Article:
We’ve all heard that expression, “so-and-so talks the talk, but does he walk the walk?”
I’m sure we can all relate to this on some level: we know a few people who talk a big game, but when it comes to delivering on their word (or threats) they are (un)surprisingly a bit lackluster.
In fight sports, we have a unique component to competition. It’s something not often discussed. It’s something you can’t mimic in practice.. It’s The Walk. Capital T, Capital W.
Fighters have to talk the talk, obviously. It’s part of self-promotion and self-hype. But they also have to walk The Walk.
A fighter, before his or her bout, makes The Walk to the ring. This is one of the most intense parts of competition–more so, arguably, than the fight itself. When we’re fighting, we are totally in the moment. Our bodies and minds harmonize and our universe mercifully shrinks to the size of the ring.
We flow through the movements, absorb the punishment, and are so wholly engrossed in the activity that we are almost observers to ourselves. Even taking a beating is usually only terrible in retrospect (and I confidently say this from experience).
During The Walk, though, we don’t have the same luxuries or protections. We are at our most vulnerable. And this is where the unprepared or the mentally weak crumble.
It’s as if an invisible hand is pushing you towards your destiny–and whether that destiny is to succeed, or perhaps to be carried out of the ring on a stretcher, you can’t be sure. With each step you take, piercing questions come at you from a place deep within yourself.. “Are you prepared?” “Was this a foolish decision?” “What pain or humiliation awaits you in there?”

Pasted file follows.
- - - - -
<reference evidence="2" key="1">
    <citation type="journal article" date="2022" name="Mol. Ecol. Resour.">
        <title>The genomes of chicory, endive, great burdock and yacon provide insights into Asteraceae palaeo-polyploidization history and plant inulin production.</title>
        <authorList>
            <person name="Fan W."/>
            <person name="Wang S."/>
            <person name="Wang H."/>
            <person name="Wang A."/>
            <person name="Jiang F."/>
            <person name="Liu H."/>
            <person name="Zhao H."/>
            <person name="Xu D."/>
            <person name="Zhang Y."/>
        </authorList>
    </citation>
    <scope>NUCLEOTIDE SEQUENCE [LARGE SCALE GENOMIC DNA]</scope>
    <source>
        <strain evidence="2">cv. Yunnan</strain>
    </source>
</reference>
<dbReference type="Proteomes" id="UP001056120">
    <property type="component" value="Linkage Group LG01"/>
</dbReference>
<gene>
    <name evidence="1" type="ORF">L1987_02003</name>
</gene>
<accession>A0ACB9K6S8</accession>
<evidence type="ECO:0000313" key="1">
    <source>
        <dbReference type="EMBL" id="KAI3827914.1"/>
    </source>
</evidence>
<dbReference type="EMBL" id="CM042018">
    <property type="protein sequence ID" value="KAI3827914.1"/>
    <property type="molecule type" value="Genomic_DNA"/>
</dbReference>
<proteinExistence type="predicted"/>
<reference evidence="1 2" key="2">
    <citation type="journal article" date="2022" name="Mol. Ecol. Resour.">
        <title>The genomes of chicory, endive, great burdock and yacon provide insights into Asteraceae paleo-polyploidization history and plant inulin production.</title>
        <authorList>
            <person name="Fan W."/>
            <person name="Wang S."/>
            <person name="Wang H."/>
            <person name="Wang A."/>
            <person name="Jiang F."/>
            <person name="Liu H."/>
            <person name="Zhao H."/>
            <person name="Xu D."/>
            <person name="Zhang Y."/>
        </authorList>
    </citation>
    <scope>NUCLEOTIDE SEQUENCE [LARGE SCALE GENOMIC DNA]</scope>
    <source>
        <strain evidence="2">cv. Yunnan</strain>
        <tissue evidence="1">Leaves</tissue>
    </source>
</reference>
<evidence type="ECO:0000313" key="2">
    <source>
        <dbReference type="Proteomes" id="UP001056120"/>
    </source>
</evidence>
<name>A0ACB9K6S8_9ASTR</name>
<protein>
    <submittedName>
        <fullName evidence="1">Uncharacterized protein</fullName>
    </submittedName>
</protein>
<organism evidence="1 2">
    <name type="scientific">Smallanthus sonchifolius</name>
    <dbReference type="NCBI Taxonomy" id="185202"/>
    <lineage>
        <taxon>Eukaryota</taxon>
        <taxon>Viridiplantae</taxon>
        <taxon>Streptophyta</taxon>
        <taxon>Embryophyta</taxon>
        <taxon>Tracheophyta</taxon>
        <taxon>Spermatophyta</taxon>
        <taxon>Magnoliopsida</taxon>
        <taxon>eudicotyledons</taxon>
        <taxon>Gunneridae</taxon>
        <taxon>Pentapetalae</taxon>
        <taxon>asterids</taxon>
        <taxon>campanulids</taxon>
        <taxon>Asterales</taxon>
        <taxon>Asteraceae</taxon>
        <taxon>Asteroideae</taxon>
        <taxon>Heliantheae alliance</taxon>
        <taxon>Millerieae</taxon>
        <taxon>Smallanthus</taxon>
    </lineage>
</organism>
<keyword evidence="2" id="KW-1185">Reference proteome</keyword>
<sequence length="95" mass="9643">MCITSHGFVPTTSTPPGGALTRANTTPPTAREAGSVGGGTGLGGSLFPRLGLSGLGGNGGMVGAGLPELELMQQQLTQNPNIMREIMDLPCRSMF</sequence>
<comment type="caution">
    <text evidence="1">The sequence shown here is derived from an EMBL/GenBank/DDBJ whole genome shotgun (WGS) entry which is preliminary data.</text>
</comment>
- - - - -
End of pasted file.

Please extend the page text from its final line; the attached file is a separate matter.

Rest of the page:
The armor that can shield you from this sabotage is your confidence, your preparation. Your iron will to not only succeed, but to endure the trials of practice and training so that you can walk through this gauntlet unscathed by the flurry of doubt and anxiety that will inevitably swarm you.
The weak crumble during The Walk because they have not prepared. They skipped training sessions. They cheated on their diet. When times were tough in practice, they found a way out. They clad themselves in excuses instead of preparation.
When you are making that walk, though, there is no way out without first going in and facing the challenge head on.
We all make walks like this, every day. Sure, most of them are not nearly as intense. And sometimes, we aren’t even aware we are taking The Walk, because we have normalized the anxiety and uncertainty to such a great point that we believe it to be integral to the task at hand, rather than an exterior manifestation of our own insecurity.
But we can armor ourselves against the negativity by affirming and reaffirming our conviction every day in practice, in our professions, and in our personal lives. A little bit of faith in oneself doesn’t hurt, either.
We have a saying here at North Star–make every day of practice like your fight, and every fight will just be another day of practice.
With that approach, and a healthy work ethic to boot, these Walks will be nothing more than just a walk in the park.